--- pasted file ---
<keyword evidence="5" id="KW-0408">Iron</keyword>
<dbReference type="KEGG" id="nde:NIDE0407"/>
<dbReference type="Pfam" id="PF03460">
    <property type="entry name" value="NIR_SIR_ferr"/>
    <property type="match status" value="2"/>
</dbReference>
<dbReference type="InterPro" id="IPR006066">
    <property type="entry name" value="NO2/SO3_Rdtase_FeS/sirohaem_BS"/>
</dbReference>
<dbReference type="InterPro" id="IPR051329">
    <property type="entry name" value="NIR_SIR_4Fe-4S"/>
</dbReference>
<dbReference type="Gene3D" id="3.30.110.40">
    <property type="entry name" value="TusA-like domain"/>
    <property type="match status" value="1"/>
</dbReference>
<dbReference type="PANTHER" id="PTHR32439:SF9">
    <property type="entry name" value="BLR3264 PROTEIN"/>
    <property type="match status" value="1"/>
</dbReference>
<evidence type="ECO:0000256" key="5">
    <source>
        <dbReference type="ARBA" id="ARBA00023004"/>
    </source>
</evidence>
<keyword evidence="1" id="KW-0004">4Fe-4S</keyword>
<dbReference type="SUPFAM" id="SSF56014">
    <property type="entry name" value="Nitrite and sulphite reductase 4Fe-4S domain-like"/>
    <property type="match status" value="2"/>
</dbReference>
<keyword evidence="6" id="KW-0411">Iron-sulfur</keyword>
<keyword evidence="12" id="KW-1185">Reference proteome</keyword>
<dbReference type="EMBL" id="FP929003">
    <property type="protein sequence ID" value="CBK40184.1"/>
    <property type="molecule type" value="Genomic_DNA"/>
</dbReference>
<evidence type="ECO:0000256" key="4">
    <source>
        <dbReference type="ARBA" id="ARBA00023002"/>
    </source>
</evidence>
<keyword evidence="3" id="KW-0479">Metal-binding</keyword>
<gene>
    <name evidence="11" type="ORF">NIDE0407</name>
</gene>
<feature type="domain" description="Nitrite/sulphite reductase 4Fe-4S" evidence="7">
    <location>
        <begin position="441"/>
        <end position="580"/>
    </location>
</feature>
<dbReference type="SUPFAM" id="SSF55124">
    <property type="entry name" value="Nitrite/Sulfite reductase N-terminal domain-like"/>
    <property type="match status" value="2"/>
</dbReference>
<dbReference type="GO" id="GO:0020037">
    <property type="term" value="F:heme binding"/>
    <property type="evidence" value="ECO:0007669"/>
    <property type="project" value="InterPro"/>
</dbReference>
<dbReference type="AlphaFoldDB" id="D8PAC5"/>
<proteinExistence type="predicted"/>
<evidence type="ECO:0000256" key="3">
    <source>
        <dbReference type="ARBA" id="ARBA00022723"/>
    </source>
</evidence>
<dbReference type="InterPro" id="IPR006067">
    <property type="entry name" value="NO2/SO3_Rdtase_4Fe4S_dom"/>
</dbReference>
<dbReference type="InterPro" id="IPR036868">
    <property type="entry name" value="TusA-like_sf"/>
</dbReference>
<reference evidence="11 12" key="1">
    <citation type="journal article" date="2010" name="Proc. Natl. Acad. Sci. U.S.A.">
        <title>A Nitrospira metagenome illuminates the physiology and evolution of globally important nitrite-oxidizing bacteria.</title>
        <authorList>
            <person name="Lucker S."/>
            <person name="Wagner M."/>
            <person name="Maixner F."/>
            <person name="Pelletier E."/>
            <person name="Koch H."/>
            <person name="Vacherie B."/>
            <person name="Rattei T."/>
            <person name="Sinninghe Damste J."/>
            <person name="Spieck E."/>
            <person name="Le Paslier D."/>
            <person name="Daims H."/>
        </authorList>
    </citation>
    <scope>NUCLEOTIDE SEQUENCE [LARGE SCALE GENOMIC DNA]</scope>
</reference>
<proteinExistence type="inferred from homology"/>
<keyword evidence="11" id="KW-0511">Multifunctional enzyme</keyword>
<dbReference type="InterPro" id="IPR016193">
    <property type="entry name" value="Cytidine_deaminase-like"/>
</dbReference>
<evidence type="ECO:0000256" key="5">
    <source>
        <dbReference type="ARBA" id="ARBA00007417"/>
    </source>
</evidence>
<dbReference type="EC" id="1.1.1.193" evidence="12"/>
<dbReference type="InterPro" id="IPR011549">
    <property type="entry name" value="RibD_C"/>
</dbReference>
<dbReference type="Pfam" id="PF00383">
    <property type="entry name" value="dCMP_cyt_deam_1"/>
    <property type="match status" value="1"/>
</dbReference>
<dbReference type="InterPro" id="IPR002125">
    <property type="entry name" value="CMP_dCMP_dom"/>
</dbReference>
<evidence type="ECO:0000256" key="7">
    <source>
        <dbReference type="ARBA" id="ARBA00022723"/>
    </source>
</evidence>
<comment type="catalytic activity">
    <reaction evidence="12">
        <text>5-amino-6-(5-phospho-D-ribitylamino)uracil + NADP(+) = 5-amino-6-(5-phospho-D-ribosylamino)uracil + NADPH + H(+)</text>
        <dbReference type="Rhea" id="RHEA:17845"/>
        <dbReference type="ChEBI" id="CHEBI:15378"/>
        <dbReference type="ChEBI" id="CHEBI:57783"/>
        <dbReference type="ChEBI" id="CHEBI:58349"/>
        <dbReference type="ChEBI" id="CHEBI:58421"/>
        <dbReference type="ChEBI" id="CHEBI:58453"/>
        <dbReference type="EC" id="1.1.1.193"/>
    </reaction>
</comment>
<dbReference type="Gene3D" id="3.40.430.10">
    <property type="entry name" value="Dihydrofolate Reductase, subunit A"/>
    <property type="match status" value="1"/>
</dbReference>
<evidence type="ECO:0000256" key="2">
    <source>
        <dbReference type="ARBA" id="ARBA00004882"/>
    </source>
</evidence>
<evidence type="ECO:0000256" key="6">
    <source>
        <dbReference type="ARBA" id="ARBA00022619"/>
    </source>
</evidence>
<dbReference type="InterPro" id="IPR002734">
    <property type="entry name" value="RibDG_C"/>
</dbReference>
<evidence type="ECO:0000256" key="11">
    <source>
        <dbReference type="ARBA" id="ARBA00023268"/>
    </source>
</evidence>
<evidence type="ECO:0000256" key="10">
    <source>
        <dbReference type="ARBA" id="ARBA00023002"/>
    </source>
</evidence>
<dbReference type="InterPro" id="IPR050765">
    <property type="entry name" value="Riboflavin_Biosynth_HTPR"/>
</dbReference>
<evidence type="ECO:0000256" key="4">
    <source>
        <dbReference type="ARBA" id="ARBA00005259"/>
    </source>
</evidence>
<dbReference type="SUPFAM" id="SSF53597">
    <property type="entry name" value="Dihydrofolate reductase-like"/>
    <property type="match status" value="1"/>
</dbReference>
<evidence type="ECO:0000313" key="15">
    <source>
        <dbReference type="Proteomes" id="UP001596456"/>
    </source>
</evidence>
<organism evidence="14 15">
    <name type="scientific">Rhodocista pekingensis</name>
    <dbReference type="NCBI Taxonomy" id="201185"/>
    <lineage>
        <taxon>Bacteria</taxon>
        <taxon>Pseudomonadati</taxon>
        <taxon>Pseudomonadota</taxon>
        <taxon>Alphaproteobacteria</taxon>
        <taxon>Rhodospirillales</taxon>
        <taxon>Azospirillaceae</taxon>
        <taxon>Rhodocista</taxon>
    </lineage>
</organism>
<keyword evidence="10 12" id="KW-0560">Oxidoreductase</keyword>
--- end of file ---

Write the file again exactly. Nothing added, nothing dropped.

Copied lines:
<keyword evidence="5" id="KW-0408">Iron</keyword>
<dbReference type="KEGG" id="nde:NIDE0407"/>
<dbReference type="Pfam" id="PF03460">
    <property type="entry name" value="NIR_SIR_ferr"/>
    <property type="match status" value="2"/>
</dbReference>
<dbReference type="InterPro" id="IPR006066">
    <property type="entry name" value="NO2/SO3_Rdtase_FeS/sirohaem_BS"/>
</dbReference>
<dbReference type="InterPro" id="IPR051329">
    <property type="entry name" value="NIR_SIR_4Fe-4S"/>
</dbReference>
<dbReference type="Gene3D" id="3.30.110.40">
    <property type="entry name" value="TusA-like domain"/>
    <property type="match status" value="1"/>
</dbReference>
<dbReference type="PANTHER" id="PTHR32439:SF9">
    <property type="entry name" value="BLR3264 PROTEIN"/>
    <property type="match status" value="1"/>
</dbReference>
<evidence type="ECO:0000256" key="5">
    <source>
        <dbReference type="ARBA" id="ARBA00023004"/>
    </source>
</evidence>
<keyword evidence="1" id="KW-0004">4Fe-4S</keyword>
<dbReference type="SUPFAM" id="SSF56014">
    <property type="entry name" value="Nitrite and sulphite reductase 4Fe-4S domain-like"/>
    <property type="match status" value="2"/>
</dbReference>
<keyword evidence="6" id="KW-0411">Iron-sulfur</keyword>
<keyword evidence="12" id="KW-1185">Reference proteome</keyword>
<dbReference type="EMBL" id="FP929003">
    <property type="protein sequence ID" value="CBK40184.1"/>
    <property type="molecule type" value="Genomic_DNA"/>
</dbReference>
<evidence type="ECO:0000256" key="4">
    <source>
        <dbReference type="ARBA" id="ARBA00023002"/>
    </source>
</evidence>
<keyword evidence="3" id="KW-0479">Metal-binding</keyword>
<gene>
    <name evidence="11" type="ORF">NIDE0407</name>
</gene>
<feature type="domain" description="Nitrite/sulphite reductase 4Fe-4S" evidence="7">
    <location>
        <begin position="441"/>
        <end position="580"/>
    </location>
</feature>
<dbReference type="SUPFAM" id="SSF55124">
    <property type="entry name" value="Nitrite/Sulfite reductase N-terminal domain-like"/>
    <property type="match status" value="2"/>
</dbReference>
<dbReference type="GO" id="GO:0020037">
    <property type="term" value="F:heme binding"/>
    <property type="evidence" value="ECO:0007669"/>
    <property type="project" value="InterPro"/>
</dbReference>
<dbReference type="AlphaFoldDB" id="D8PAC5"/>
<proteinExistence type="predicted"/>
<evidence type="ECO:0000256" key="3">
    <source>
        <dbReference type="ARBA" id="ARBA00022723"/>
    </source>
</evidence>
<dbReference type="InterPro" id="IPR006067">
    <property type="entry name" value="NO2/SO3_Rdtase_4Fe4S_dom"/>
</dbReference>
<dbReference type="InterPro" id="IPR036868">
    <property type="entry name" value="TusA-like_sf"/>
</dbReference>
<reference evidence="11 12" key="1">
    <citation type="journal article" date="2010" name="Proc. Natl. Acad. Sci. U.S.A.">
        <title>A Nitrospira metagenome illuminates the physiology and evolution of globally important nitrite-oxidizing bacteria.</title>
        <authorList>
            <person name="Lucker S."/>
            <person name="Wagner M."/>
            <person name="Maixner F."/>
            <person name="Pelletier E."/>
            <person name="Koch H."/>
            <person name="Vacherie B."/>
            <person name="Rattei T."/>
            <person name="Sinninghe Damste J."/>
            <person name="Spieck E."/>
            <person name="Le Paslier D."/>
            <person name="Daims H."/>
        </authorList>
    </citation>
    <scope>NUCLEOTIDE SEQUENCE [LARGE SCALE GENOMIC DNA]</scope>
</reference>
<proteinExistence type="inferred from homology"/>
<keyword evidence="11" id="KW-0511">Multifunctional enzyme</keyword>
<dbReference type="InterPro" id="IPR016193">
    <property type="entry name" value="Cytidine_deaminase-like"/>
</dbReference>
<evidence type="ECO:0000256" key="5">
    <source>
        <dbReference type="ARBA" id="ARBA00007417"/>
    </source>
</evidence>
<dbReference type="EC" id="1.1.1.193" evidence="12"/>
<dbReference type="InterPro" id="IPR011549">
    <property type="entry name" value="RibD_C"/>
</dbReference>
<dbReference type="Pfam" id="PF00383">
    <property type="entry name" value="dCMP_cyt_deam_1"/>
    <property type="match status" value="1"/>
</dbReference>
<dbReference type="InterPro" id="IPR002125">
    <property type="entry name" value="CMP_dCMP_dom"/>
</dbReference>
<evidence type="ECO:0000256" key="7">
    <source>
        <dbReference type="ARBA" id="ARBA00022723"/>
    </source>
</evidence>
<comment type="catalytic activity">
    <reaction evidence="12">
        <text>5-amino-6-(5-phospho-D-ribitylamino)uracil + NADP(+) = 5-amino-6-(5-phospho-D-ribosylamino)uracil + NADPH + H(+)</text>
        <dbReference type="Rhea" id="RHEA:17845"/>
        <dbReference type="ChEBI" id="CHEBI:15378"/>
        <dbReference type="ChEBI" id="CHEBI:57783"/>
        <dbReference type="ChEBI" id="CHEBI:58349"/>
        <dbReference type="ChEBI" id="CHEBI:58421"/>
        <dbReference type="ChEBI" id="CHEBI:58453"/>
        <dbReference type="EC" id="1.1.1.193"/>
    </reaction>
</comment>
<dbReference type="Gene3D" id="3.40.430.10">
    <property type="entry name" value="Dihydrofolate Reductase, subunit A"/>
    <property type="match status" value="1"/>
</dbReference>
<evidence type="ECO:0000256" key="2">
    <source>
        <dbReference type="ARBA" id="ARBA00004882"/>
    </source>
</evidence>
<evidence type="ECO:0000256" key="6">
    <source>
        <dbReference type="ARBA" id="ARBA00022619"/>
    </source>
</evidence>
<dbReference type="InterPro" id="IPR002734">
    <property type="entry name" value="RibDG_C"/>
</dbReference>
<evidence type="ECO:0000256" key="11">
    <source>
        <dbReference type="ARBA" id="ARBA00023268"/>
    </source>
</evidence>
<evidence type="ECO:0000256" key="10">
    <source>
        <dbReference type="ARBA" id="ARBA00023002"/>
    </source>
</evidence>
<dbReference type="InterPro" id="IPR050765">
    <property type="entry name" value="Riboflavin_Biosynth_HTPR"/>
</dbReference>
<evidence type="ECO:0000256" key="4">
    <source>
        <dbReference type="ARBA" id="ARBA00005259"/>
    </source>
</evidence>
<dbReference type="SUPFAM" id="SSF53597">
    <property type="entry name" value="Dihydrofolate reductase-like"/>
    <property type="match status" value="1"/>
</dbReference>
<evidence type="ECO:0000313" key="15">
    <source>
        <dbReference type="Proteomes" id="UP001596456"/>
    </source>
</evidence>
<organism evidence="14 15">
    <name type="scientific">Rhodocista pekingensis</name>
    <dbReference type="NCBI Taxonomy" id="201185"/>
    <lineage>
        <taxon>Bacteria</taxon>
        <taxon>Pseudomonadati</taxon>
        <taxon>Pseudomonadota</taxon>
        <taxon>Alphaproteobacteria</taxon>
        <taxon>Rhodospirillales</taxon>
        <taxon>Azospirillaceae</taxon>
        <taxon>Rhodocista</taxon>
    </lineage>
</organism>
<keyword evidence="10 12" id="KW-0560">Oxidoreductase</keyword>